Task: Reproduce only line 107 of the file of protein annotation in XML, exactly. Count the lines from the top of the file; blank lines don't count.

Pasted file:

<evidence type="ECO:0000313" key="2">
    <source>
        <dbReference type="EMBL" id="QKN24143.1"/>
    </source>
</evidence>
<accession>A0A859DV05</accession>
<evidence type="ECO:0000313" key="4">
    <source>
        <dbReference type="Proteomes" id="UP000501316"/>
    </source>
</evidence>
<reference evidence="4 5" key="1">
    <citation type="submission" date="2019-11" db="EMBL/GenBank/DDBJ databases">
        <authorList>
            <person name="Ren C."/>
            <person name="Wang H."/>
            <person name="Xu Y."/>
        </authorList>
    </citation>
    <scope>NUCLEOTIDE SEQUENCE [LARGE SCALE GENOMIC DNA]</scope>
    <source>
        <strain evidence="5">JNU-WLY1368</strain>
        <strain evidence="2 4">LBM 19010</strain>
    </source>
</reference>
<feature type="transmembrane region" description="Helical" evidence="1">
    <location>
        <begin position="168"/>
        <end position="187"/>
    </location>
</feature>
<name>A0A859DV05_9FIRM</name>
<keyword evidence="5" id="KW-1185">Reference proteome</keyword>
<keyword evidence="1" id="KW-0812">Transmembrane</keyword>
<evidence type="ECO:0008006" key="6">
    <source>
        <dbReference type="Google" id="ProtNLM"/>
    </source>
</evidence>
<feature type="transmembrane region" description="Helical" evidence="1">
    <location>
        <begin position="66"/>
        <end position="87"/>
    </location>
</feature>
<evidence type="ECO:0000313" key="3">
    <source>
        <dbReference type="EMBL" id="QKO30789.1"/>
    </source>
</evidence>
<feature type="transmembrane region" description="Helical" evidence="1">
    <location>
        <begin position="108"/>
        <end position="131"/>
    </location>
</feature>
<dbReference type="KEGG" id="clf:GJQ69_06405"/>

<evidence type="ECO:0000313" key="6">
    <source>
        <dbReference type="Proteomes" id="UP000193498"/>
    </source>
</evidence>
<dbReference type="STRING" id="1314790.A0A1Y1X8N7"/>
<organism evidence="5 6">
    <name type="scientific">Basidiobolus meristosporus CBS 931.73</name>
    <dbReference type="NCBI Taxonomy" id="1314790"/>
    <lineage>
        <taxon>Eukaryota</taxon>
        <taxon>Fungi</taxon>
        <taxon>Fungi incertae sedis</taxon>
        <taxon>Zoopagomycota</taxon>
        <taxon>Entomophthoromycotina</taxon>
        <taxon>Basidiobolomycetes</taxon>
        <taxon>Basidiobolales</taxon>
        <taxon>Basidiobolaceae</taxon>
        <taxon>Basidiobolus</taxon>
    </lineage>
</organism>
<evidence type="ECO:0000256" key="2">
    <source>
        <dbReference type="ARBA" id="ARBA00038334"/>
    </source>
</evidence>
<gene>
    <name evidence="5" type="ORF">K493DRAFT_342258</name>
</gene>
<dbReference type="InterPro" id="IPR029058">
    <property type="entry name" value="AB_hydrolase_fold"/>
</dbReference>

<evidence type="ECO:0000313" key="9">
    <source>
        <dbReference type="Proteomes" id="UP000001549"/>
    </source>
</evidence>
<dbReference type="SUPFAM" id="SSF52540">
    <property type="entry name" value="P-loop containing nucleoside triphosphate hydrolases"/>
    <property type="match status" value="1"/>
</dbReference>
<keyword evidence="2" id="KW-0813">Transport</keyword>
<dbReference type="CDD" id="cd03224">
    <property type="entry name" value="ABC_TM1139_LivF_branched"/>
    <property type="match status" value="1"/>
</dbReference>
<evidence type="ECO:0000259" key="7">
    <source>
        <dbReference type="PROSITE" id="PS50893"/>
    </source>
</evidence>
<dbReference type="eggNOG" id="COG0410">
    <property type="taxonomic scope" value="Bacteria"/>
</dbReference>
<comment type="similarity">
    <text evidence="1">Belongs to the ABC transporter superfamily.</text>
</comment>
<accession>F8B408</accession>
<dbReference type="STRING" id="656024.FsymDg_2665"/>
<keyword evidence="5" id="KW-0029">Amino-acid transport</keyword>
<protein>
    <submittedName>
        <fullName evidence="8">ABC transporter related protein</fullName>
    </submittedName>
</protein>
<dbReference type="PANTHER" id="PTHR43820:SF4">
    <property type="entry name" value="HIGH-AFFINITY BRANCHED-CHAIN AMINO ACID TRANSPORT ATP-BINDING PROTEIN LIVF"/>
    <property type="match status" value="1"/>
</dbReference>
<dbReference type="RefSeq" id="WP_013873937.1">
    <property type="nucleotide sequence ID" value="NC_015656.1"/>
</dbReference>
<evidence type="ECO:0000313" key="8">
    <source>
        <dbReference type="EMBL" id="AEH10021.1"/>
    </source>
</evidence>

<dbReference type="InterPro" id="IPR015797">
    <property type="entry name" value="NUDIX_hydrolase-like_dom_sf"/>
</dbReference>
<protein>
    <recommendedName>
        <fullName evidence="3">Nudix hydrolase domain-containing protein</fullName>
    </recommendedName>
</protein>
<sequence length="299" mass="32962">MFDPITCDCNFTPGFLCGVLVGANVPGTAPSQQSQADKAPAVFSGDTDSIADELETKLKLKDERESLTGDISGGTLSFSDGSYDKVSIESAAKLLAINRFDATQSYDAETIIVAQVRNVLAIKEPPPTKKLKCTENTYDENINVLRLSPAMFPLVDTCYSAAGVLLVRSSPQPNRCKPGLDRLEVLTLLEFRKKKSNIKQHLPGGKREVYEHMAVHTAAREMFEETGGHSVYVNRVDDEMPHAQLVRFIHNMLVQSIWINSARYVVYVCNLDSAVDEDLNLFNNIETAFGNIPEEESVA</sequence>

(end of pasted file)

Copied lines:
    </source>